The effects of Hurricane Irma were felt across the entire state of Florida. I mean, she WAS huge…
“It’s eye…is wide enough that peak winds could arrive at both sides of the Florida peninsula at the same time…” – Kevin Loria, Business Insider, Sep. 9, 2017
Which is fascinating in and of itself, but for a National Estuarine Research Reserve (NERR), it’s even more interesting. Why, do you ask? Because the state of Florida is home to three(!) NERRs: Guana Tolomato Matanzas in St. Augustine, FL (that’s us!); Rookery Bay in Naples, FL; and Apalachicola in Apalachicola, FL. As such, we have standardized programs for monitoring water quality and weather conditions-which makes for really neat comparison studies.
We have already begun our own investigation into the effects Irma had on our estuary, but our fellow NERRds in Apalachicola have some of their own Irma stories to tell…
The following is a guest post from a few members of our Floridian NERRd family: Rebecca Domangue, PhD and Ethan Bourque.
Rebecca Domangue was the Research Coordinator at the Apalachicola National Estuarine Research Reserve. At ANERR Rebecca oversaw the Reserve’s research and monitoring programs, supervised the research staff, interns, and volunteers, and collaborated with visiting researchers on various projects within ANERR’s boundaries. She has a PhD in biogeochemistry from The University of Alabama on nitrogen cycling, but since her husband is an LSU fan, she can’t say Roll Tide at home. In her free time she likes to fish and knit.
Ethan Bourque is the Water Quality Monitoring
Technician for Apalachicola NERR. He has a Bachelor’s degree in Environmental Science and History from Roger Williams University in Rhode Island. Throughout his career, he has monitored water quality for recreational facilities and aquaculture facilities. At Apalachicola NERR, he is responsible for SWMP water quality data collection and QA/QC, equipment maintenance and troubleshooting. In addition to these responsibilities, he also assists with both the marine and terrestrial projects that take place within the Reserve. In his free time, he enjoys activities that involve water in all of its forms, such as skiing and scuba diving.
We wish everyone impacted by Hurricane Irma a rapid recovery and while Irma brought misery to much of Florida, it also presented some unusual data to the NERRds. As Apalachicola NERR spent the days before Irma implementing our hurricane plan, we had to decide whether to leave our SWMP program dataloggers in place at our five monitoring stations. We all agreed the data would be really great to get, especially with the amount of storm surge Apalachicola Bay was predicted to receive. However, we had just spent the last three years upgrading the sondes at these stations to new models and didn’t want to be out $75k in equipment in case Irma didn’t play nice. The recent events of Hurricane Harvey wrecking unretrievable equipment during the storm at the Mission-Aransas NERR was a good lesson in prudence. Ultimately, we decided to pull the new sondes and leave two of the older versions as sacrificial lambs to collect data during the storm at a site near Little St. George Island and a site south of the town of Apalachicola near a commercially important oyster bar. Since these older sondes were being retired, we would not worry too much if they were lost or damaged.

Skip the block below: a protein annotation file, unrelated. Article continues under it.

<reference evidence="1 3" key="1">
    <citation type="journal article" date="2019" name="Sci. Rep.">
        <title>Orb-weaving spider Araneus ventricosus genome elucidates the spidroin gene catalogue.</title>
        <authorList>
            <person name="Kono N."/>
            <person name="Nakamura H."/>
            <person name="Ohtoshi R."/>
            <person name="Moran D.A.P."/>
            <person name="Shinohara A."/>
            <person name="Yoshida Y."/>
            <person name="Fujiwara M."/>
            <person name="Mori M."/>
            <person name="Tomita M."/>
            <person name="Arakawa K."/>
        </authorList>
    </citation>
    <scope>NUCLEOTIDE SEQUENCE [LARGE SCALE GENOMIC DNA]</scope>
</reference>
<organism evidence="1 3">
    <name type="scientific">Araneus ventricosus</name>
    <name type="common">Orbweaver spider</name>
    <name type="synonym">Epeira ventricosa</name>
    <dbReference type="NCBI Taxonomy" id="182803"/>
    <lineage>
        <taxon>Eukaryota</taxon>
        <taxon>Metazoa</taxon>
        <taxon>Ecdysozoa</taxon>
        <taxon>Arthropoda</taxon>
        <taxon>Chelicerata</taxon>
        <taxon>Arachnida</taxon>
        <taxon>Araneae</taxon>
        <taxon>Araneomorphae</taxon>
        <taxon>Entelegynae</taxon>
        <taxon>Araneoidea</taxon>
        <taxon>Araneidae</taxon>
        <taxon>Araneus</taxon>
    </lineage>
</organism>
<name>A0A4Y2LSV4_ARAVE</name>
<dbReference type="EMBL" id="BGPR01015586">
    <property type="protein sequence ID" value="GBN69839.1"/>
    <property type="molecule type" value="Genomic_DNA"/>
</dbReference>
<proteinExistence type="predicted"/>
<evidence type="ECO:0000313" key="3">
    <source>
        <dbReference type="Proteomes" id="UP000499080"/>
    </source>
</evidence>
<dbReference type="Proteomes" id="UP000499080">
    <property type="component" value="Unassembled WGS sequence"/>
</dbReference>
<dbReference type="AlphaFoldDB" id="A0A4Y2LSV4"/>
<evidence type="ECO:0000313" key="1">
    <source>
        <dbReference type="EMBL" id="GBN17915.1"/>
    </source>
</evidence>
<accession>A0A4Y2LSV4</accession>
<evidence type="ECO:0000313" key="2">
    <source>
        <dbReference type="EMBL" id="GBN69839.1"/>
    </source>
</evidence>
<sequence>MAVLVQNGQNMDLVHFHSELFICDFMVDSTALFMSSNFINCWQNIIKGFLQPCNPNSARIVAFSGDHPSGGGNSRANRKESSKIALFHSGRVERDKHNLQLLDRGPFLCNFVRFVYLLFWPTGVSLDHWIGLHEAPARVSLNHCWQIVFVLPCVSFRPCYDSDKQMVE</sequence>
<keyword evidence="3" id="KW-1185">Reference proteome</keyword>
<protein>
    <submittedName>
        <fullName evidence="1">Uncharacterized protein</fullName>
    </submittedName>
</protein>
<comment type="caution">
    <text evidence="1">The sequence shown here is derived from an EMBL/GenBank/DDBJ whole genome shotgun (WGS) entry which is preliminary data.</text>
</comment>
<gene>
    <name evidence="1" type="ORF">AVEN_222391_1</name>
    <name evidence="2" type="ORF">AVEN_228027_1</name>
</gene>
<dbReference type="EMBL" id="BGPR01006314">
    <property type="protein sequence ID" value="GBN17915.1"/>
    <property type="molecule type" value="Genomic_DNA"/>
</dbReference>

(And don’t worry, we made sure to get our missing data excused during Hurricane Irma from the NERR’s Centralized Data Management Office)
What happened during Sunday September 10th and into Monday September 11th was a surprise to us all.
Instead of the storm surge the Florida panhandle was predicted to get, Irma was so powerful and the pressure was so low that it sucked water from its surroundings into the center of the storm. This phenomenon was not unique to Apalachicola Bay and similar effects were noticed in numerous bays along the western coast of Florida.
The unusual ocean activity was not only because of Irma’s wind field but also because of the pressure difference between the eye of the storm and surrounding areas. During high-pressure regimes, the atmosphere above weighs more than beneath a low-pressure center like a tropical system. The dramatic pressure difference between Irma and the rest of the Gulf allowed water to bulge upward since there was less downward force than elsewhere along the Gulf Coast. The low pressure effectively pulled water from the Gulf to the storm’s center and out of the ocean beds around it, leaving shallow coastal areas dry.
Apalachicola Bay went nearly dry. In this picture from ANERR’s coastal training program coordinator, Anita Grove, people are walking on dry bay bottom that is normally under a meter or more of water.
Remember the sacrificial loggers we left out during the storm? Their depth sensors recorded the drop in water level.
On the graph created by Ethan Bourque, manager of the water quality SWMP program at ANERR, you can see the significant dip in water level at the two stations. The site near the island, called Pilot’s Cove, recorded low depth of 0.76 meters (or approximately 2.5 feet for non-metric folks) and the site south of Apalachicola, called Dry Bar, recorded a low depth of 0.22 meters (0.7 feet).
All that water came rushing back following in the wake of Irma’s eyewall. See how the tidal heights differ in the days before and after the storm? Irma brought more water back in after sucking Apalachicola Bay nearly dry and the tidal amplitudes and ranges were higher following the hurricane.
So perhaps Apalachicola Bay did experience a little storm surge after all!